Who is “man’s best friend?” My wife says it’s the couch, a pizza and ESPN, but that is because she grew up with four brothers. However, we all know man’s best friend is his dog. I love my dog. I love dogs. They provide comfort, support, undying love, and someone to bounce all those brilliant ideas off that are going to make you a millionaire someday. I cannot imagine life without my dog.

When I picked Axel up and brought him home, he was a puppy. I was advised to train him well and not to make him a guard or an attack dog. Actually, training your dog makes him happier, healthier, and much more stable. Who knew?

With that in mind, I embarked on the journey of training this little puppy. Diving in head first, I bought books, acquired videos, reading articles , and even talked with professional trainers about the matter. Over time, I gleaned a lot of helpful information. I learned about commonly encountered behavioral problems, and some not so common as well. I absorbed facts about proper diet, exercise, and training techniques. Because of my interest and commitment to his best interest, my dog is well behaved, happy, social, and understands a point spread better than any other dog traveling in the car pool lane.

While I was going through the process of learning how to train my puppy, I noticed one thing; trainers are really, really, serious about their craft, but will my lack of seriousness result in a poorly trained dog? The informality of my approach has resulted in a fabulous companion that clumsily bumps around the house, and chews on this and that in pure puppy form. Whether he’s curled up snoozing or striking an adorable pose, the real joy comes simply from his mere presence, and of these joys, the laughter that he incites is at the very top of the list.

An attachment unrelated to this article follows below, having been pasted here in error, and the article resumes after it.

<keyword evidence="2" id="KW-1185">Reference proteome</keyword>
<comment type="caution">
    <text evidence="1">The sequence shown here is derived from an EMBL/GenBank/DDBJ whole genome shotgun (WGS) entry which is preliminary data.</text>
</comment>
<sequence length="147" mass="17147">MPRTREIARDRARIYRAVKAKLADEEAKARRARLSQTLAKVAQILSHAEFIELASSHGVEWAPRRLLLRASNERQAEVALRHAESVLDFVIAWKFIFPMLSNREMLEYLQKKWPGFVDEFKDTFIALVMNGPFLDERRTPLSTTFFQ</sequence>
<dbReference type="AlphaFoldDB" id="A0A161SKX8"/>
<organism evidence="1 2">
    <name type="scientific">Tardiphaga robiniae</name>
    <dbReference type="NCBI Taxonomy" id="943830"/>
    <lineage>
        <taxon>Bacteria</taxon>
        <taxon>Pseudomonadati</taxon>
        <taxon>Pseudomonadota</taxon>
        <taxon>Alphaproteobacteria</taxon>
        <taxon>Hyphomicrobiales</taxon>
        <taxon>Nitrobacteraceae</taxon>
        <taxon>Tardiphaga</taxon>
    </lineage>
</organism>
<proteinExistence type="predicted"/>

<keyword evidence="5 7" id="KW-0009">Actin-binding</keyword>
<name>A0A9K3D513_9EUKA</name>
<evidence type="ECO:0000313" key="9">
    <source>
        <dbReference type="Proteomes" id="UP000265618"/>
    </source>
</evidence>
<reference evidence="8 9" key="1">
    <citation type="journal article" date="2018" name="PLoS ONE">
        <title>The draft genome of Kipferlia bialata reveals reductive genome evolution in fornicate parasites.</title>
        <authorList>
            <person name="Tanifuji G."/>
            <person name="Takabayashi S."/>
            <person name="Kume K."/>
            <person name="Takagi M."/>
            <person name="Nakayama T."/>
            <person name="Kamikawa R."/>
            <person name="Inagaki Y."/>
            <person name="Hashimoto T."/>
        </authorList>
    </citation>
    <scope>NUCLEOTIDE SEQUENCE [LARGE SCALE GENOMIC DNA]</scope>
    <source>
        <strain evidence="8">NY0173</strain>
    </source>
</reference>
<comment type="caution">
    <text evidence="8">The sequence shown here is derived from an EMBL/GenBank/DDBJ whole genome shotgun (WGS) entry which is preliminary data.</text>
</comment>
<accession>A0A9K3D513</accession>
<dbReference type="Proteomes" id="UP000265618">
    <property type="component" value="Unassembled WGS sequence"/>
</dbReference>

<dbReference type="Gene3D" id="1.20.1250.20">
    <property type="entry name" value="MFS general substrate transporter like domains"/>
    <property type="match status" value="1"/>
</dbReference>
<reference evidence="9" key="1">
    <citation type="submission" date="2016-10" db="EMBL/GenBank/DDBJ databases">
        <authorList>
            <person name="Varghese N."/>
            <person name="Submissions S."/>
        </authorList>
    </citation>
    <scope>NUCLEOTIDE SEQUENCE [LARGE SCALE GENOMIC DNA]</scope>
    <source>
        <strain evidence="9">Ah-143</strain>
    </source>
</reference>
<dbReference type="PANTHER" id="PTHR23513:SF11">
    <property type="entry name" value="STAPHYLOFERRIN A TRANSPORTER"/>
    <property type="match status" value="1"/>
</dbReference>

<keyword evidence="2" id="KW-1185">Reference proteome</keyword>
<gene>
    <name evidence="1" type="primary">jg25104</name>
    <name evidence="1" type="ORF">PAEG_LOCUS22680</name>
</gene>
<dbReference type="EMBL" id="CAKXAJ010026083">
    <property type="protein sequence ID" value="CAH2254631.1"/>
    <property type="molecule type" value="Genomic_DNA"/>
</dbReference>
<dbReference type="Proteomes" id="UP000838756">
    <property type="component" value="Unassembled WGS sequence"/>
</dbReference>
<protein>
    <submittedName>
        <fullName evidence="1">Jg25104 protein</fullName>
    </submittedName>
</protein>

Keeping laughter and light heartedness in mind as a dog owner in training, is of the utmost importance because sometimes training can be very difficult on you and your pal. Sometimes your dog will push your patience to the limits. Remember to try and never let your dog know that you are at your limits. You are given the awesome responsibility at the time of acquisition, to be the pack leader and ultimately your dog’s sensei.

I kept that in mind when I sat down to put this rewards based training blog together. What I hope you will find inside here is a complete, concise training guide, the information of which is culled from trainers, training manuals and years of experience with a wonderful dog. Though this guide approaches training as a serious endeavor, your dog will teach you that it will not always be serious, and nor should you. I have attempted to infuse his playful spirit throughout this instructional. I hope that those light moments within this reading will help you get through the tougher times, like the chewing of your cell phone, the pooping on your socks and those mysterious expenses charged to your credit card. “Could it be that only Axel is able to run a credit card via telephone?”

A dog can be a loyal and longtime friend, worthy of your commitment and care. Your dog can give your life so much richness, and in return, asks very little. If you train your dog well, he or she will be happier, and as science has proven, so will you. If you keep a sense of humor alive during training, the outcomes will be the best for both of you. I hope you find this guide informative, easy to follow and fun. Enjoy.